Last month, prior to spending some time with the cast and filmmakers behind MARVEL’s ANT-MAN at Walt Disney Studios, I had the opportunity to attend the very first press screening of the film at an AMC in Burbank. It’s always best to see the finished product before delving into interview territory for those involved, but that can be a tricky situation – depending on the film itself. Fortunately, I exited ANT-MAN with a smile on my face, and a ton of thoughts racing through my head as I worked to digest the multi-layered approach to a comic book character that most mainstream audiences are likely unfamiliar with. MARVEL’s ANT-MAN scores big by “going small” – the first true “family” film in the MARVEL Cinematic Universe (MCU).
Despite the long, strange road that ANT-MAN took to get to the big screen (production issues that have been beaten into the ground at this point), the end result is a superhero film like no other, and no matter what those issues were, they’ve all led us here. It’s a heist film with elements of OCEAN’S ELEVEN; a sci-fi action-comedy; and a family drama that has a three-pronged approach between father/daughter (Paul Rudd’s Scott Lang and his little one), another father/daughter (Michael Douglas’ Hank Pym and Evangeline Lilly’s Hope Van Dyne), and the villainous Darren Cross (Corey Stoll) seeking a father figure in Pym.
More self-aware than the origin story told in IRON MAN, there’s plenty of details and references to connect ANT-MAN to the rest of the MCU. That said, like Netflix’s DAREDEVIL or last year’s GUARDIANS OF THE GALAXY, there’s also enough of a separation to make the ANT-MAN world also work on its own as a hyper-local space, and part of that goes back to Pym’s past rivalry with Tony Stark’s father – the exact reason why the “Pym Particle” technology has not been passed along to THE AVENGERS. Those Pym Particles are what makes changing in size (both shrinking and growing) possible, and the secrecy and potential for weaponization (The Yellowjacket Project) that surrounds them makes for compelling reasons for others to get their hands on them – or take a stab at replicating the tech themselves. That’s where Cross really enters the picture, obsessed by the Pym Particle, but feeling scorned that the man he looked up to like a father would keep the secrets from him. A lust for power becomes rage, and it all builds into a fantastic third act that plays out in the bedroom of Scott Lang’s young daughter. In small scale, of course Ant-Man vs. Yellowjacket with a Bachmann train in the mix.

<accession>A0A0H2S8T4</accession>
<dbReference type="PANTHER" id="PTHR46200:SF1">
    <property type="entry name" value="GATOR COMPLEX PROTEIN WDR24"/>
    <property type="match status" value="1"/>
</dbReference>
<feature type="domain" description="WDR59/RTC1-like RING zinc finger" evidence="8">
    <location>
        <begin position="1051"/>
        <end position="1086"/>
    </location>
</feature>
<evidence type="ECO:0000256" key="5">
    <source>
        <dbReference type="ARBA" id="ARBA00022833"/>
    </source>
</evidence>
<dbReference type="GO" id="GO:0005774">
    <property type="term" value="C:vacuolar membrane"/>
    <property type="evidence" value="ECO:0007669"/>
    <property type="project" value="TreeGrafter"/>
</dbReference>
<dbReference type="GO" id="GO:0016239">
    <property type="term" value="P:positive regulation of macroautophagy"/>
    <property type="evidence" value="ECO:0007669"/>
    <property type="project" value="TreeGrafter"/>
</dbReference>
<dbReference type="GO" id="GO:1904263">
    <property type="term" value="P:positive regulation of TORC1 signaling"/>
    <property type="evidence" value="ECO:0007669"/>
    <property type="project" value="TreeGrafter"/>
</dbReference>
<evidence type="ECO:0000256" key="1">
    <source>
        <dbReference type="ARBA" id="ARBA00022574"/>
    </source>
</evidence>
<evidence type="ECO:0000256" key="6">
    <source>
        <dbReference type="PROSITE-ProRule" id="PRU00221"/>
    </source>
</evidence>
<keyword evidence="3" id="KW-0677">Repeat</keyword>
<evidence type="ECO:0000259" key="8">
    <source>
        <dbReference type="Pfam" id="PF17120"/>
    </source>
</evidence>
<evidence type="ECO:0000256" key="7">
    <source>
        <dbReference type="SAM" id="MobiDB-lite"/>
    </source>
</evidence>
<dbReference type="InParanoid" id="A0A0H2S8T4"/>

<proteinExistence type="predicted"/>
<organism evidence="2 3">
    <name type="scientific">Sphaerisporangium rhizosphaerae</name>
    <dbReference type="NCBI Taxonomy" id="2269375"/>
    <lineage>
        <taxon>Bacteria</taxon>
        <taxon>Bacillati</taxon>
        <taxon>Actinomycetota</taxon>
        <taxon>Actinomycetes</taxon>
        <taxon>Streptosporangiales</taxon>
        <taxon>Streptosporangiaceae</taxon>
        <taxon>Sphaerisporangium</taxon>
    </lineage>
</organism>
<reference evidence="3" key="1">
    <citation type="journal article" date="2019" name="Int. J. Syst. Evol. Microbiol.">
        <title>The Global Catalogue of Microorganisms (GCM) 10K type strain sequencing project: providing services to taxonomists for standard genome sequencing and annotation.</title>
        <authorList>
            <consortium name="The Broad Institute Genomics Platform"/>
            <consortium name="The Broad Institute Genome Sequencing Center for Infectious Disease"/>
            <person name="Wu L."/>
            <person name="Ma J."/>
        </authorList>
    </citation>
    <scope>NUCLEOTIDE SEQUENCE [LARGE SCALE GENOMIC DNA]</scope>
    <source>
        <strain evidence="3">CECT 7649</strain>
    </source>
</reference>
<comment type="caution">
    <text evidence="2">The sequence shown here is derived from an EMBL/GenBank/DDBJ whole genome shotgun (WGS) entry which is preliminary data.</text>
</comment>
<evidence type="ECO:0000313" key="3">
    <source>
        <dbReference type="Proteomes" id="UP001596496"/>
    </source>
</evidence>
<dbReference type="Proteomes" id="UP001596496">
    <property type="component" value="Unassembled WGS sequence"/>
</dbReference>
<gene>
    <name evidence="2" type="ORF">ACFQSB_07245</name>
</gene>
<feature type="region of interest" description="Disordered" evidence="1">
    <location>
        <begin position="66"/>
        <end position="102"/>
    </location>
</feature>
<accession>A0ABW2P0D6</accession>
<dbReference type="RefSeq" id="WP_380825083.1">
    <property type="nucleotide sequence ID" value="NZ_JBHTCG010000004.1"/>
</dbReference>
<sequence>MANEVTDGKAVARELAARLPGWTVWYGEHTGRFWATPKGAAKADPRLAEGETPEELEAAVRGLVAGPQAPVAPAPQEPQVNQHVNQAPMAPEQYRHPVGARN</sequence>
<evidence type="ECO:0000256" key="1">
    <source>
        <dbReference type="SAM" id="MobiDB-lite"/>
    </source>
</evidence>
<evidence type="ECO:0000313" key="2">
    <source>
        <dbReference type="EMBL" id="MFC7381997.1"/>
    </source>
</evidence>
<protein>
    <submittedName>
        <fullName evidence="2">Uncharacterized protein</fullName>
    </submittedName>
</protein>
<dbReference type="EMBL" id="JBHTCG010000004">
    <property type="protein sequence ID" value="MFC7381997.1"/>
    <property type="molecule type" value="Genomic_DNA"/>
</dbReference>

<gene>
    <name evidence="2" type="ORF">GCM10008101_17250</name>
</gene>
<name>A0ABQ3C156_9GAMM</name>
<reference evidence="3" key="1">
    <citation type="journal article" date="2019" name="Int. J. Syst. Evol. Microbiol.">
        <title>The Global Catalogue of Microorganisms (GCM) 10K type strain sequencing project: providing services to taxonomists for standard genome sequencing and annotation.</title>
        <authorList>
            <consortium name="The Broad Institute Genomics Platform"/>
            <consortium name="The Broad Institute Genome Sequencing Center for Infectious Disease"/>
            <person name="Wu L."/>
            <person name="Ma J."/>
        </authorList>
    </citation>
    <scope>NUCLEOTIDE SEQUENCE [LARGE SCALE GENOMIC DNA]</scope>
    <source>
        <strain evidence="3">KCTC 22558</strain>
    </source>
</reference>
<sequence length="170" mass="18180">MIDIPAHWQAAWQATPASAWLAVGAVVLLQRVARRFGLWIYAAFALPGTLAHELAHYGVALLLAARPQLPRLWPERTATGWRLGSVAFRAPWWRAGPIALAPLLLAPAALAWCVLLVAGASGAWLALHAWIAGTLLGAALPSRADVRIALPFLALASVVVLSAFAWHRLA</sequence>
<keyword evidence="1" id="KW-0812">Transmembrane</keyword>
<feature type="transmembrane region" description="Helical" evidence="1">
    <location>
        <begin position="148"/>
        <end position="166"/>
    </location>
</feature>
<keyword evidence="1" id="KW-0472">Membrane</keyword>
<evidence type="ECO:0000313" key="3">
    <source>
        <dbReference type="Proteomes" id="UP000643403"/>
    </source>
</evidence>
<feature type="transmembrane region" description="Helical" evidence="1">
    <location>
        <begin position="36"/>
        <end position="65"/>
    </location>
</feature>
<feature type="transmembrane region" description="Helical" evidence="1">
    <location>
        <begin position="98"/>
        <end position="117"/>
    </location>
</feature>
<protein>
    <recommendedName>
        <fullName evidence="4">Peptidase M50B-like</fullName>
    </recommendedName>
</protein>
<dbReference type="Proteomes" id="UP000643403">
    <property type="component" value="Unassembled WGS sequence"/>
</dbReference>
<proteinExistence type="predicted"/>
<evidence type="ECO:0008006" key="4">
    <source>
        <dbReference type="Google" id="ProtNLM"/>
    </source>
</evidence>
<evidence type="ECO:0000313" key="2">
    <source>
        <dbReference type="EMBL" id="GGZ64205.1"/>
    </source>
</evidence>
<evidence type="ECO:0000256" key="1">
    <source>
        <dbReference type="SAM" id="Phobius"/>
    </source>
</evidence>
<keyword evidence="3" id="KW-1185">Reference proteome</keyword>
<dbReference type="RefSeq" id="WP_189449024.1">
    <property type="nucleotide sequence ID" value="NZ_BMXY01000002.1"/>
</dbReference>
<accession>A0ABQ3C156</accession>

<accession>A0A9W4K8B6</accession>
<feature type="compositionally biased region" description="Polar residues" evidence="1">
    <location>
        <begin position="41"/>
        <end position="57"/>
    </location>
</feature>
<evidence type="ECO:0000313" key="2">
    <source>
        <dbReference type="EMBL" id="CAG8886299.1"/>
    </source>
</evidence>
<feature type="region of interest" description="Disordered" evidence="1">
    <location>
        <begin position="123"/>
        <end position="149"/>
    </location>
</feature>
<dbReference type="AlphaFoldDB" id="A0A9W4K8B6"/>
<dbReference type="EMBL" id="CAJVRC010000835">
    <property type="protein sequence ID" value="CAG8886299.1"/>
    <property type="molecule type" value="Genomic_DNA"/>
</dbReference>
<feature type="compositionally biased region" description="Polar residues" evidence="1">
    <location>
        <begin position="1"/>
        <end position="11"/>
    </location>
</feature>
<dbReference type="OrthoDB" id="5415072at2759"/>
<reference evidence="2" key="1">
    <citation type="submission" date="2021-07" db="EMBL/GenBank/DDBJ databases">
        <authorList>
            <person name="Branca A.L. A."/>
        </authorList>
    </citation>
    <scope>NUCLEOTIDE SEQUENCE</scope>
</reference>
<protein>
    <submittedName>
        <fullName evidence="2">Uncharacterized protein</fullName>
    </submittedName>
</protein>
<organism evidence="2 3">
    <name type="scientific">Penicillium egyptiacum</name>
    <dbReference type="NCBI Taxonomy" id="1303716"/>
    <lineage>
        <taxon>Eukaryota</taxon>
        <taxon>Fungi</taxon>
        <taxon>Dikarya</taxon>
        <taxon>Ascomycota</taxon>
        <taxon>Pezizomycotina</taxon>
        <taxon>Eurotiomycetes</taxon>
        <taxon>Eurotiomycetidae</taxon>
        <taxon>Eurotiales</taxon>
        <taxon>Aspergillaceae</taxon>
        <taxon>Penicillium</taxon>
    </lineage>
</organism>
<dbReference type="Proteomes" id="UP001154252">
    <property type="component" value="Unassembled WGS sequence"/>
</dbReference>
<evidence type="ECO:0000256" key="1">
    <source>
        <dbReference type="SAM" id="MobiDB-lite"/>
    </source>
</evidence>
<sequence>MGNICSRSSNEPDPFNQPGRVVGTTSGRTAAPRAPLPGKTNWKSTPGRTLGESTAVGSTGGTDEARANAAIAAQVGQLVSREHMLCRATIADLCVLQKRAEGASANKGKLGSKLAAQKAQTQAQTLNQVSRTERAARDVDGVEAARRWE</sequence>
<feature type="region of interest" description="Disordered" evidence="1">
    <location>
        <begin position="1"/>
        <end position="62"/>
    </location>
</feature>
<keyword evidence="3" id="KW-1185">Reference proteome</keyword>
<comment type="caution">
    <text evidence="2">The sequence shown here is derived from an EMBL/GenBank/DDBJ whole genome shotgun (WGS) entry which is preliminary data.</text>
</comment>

With so much going on, I noted in my interview with Lang’s crew (the “Antourage”) that sometimes it’s the supporting characters that make a film, and we have that happening right here. David Dastmalchian, Tip “T.I.” Harris and Michael Pena make a classic crew for Lang’s criminal mischief, and they’re downright hilarious.
One of the surprises for me is how good the original score by Composer Christophe Beck (FROZEN, THE PEANUTS MOVIE) is. From the fittingly heroic theme to the surf-tastic closing number “Tales to Astonish!” (named for the comic in which Ant-Man made his first appearance), Beck’s music perfectly reflects the genre-layering story, really working a perfect balance of whimsy and peril, criminal and hero.
Bonus: Listen to Composer Christophe Beck’s “Theme from ANT-MAN“
Overall, ANT-MAN is a film based on some absurd ideas – ones fleshed out by characters with silly insect-based names – characters that are usually second or third-tier at best. But this space is where MARVEL has really done well – taking a character like IRON MAN or a crew like the GUARDIANS OF THE GALAXY and turning them into billion-dollar household names that are totally believable on screen. ANT-MAN is a fun film for a variety of audiences, and despite its PG-13 rating (two instances of a four-letter word for poo), it’s the first MARVEL film that I feel 100% cool with showing to my little ones – though I did let them see GUARDIANS already.
MARVEL’s ANT-MAN is in theaters now. Buy tickets via Fandango.